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SMEs need help to overcome outbreak-related hardships

By Yu Chunhai | China Daily | Updated: 2020-03-25 07:28

Workers produce medical shoe coverings at a company in the Bishan district of Chongqing on Feb 23, 2020. [Photo/Xinhua]

Small and medium-sized enterprises play a key role in boosting economic growth, creating employment, improving people's livelihoods and promoting innovation in China. SMEs account for up to 90 percent of China's domestic market players, and contribute to about 50 percent of tax revenue, 60 percent of GDP, 70 percent of technological innovation and 80 percent of urban employment.

In the wake of the novel coronavirus outbreak, governments at various levels have taken multiple measures to help the SMEs overcome difficulties, laying a solid foundation for the economy to rebound after the epidemic is contained, which will help China achieve its economic and social goals.
As China continues the fight to contain the outbreak, the SMEs have encountered difficulties on both supply and demand sides. To begin with, there has been a large-scale decline in demand. To prevent and control the spread of the novel coronavirus and eventually win the battle against it, strict restrictions on the movement of people and vehicles have been imposed, which have reduced consumption demand, especially in the hotel, catering, transportation, tourism, entertainment and retail sectors.

A huge number of SMEs are part of these sectors. Statistics show that the turnover of about 60 percent of the SMEs will decline by more than 20 percent, while that of 30 percent will decrease by over 50 percent.
Second, the impact of the novel coronavirus outbreak has been immense on the supply side, too. This will have a serious impact on the traditional service sector and the labor-intensive manufacturing industry, which mainly consist of SMEs.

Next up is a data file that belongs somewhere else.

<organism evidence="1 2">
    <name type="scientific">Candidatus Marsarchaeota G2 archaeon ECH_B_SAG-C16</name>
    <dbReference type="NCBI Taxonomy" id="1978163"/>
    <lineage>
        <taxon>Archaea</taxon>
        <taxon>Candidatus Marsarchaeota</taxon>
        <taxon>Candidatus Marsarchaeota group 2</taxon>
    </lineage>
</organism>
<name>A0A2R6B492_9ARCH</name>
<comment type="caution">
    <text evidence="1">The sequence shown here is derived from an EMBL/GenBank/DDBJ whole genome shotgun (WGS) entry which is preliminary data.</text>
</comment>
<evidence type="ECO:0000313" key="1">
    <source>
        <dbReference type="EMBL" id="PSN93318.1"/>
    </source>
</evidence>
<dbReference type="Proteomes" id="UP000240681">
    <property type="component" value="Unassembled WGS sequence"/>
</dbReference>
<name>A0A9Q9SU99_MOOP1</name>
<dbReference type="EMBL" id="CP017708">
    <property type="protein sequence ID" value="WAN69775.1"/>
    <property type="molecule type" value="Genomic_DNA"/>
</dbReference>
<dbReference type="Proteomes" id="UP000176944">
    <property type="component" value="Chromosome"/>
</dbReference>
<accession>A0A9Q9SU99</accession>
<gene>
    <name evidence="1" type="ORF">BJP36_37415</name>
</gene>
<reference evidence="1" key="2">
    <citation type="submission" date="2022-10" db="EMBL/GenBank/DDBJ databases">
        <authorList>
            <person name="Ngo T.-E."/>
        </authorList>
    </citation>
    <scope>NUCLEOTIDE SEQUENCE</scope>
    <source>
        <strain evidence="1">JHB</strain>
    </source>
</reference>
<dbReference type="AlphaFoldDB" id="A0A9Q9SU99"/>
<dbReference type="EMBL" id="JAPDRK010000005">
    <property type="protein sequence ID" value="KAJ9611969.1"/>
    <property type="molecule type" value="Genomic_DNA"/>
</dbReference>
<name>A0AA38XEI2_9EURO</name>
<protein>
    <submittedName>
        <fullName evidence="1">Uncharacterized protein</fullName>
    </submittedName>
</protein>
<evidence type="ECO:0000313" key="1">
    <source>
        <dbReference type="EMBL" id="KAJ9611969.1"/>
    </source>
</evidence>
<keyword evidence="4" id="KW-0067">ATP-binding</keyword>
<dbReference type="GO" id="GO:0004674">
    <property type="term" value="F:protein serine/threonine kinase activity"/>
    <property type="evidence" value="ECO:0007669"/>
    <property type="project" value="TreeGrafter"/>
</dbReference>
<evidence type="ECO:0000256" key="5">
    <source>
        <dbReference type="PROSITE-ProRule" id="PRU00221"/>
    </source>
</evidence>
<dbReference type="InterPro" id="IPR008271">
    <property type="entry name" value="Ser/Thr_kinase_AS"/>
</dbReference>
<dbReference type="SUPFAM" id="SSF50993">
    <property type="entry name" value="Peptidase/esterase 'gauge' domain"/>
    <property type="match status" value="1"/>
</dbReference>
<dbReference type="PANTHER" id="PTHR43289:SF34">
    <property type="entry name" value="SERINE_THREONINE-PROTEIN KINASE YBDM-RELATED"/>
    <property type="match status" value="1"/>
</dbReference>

Domestic demand, movement of people and transportation of materials are unlikely to return to normal in the short term, increasing the difficulties of enterprises, especially the SMEs, in resuming normal operations. So far, according to official data from the Ministry of Industry and Information Technology, the operation resumption ratio of the SMEs was about 60 percent by March 13. If the enterprises are unable to resume normal operation, their revenue will sharply decline, even to zero, while they have to continue paying human resources and material costs, and rentals.
Therefore, the authorities should provide fiscal assistance for the SMEs to reduce their short-term costs and losses, in order to help them cope with their operational difficulties in the medium term. The government should also encourage other stakeholders to help the SMEs in these difficult times.
Recently, the central and local governments have launched multiple policies to support the SMEs including addressing their raw material and transportation problems, deferring the payment of their electricity, water and gas charges until the epidemic is fully contained, exempting them from paying part of their social security fees, and granting them special loans.

The SMEs are the largest employers and major source of economic vitality in China. Yet they don't have the capacity to cope with emergencies such as the coronavirus outbreak, and the restrictions on the movement of people, vehicles and goods. So the government should implement targeted policies and measures to reduce the negative impact of the epidemic on the SMEs, because after the outbreak is fully contained and demand rebounds, the SMEs will continue to boost the economy. Only in this way can we prevent economic activity from falling below a reasonable range, and minimize the short-term impacts of the epidemic.

The author is a professor of economics at the Renmin University of China. The views don't necessarily represent those of China Daily.

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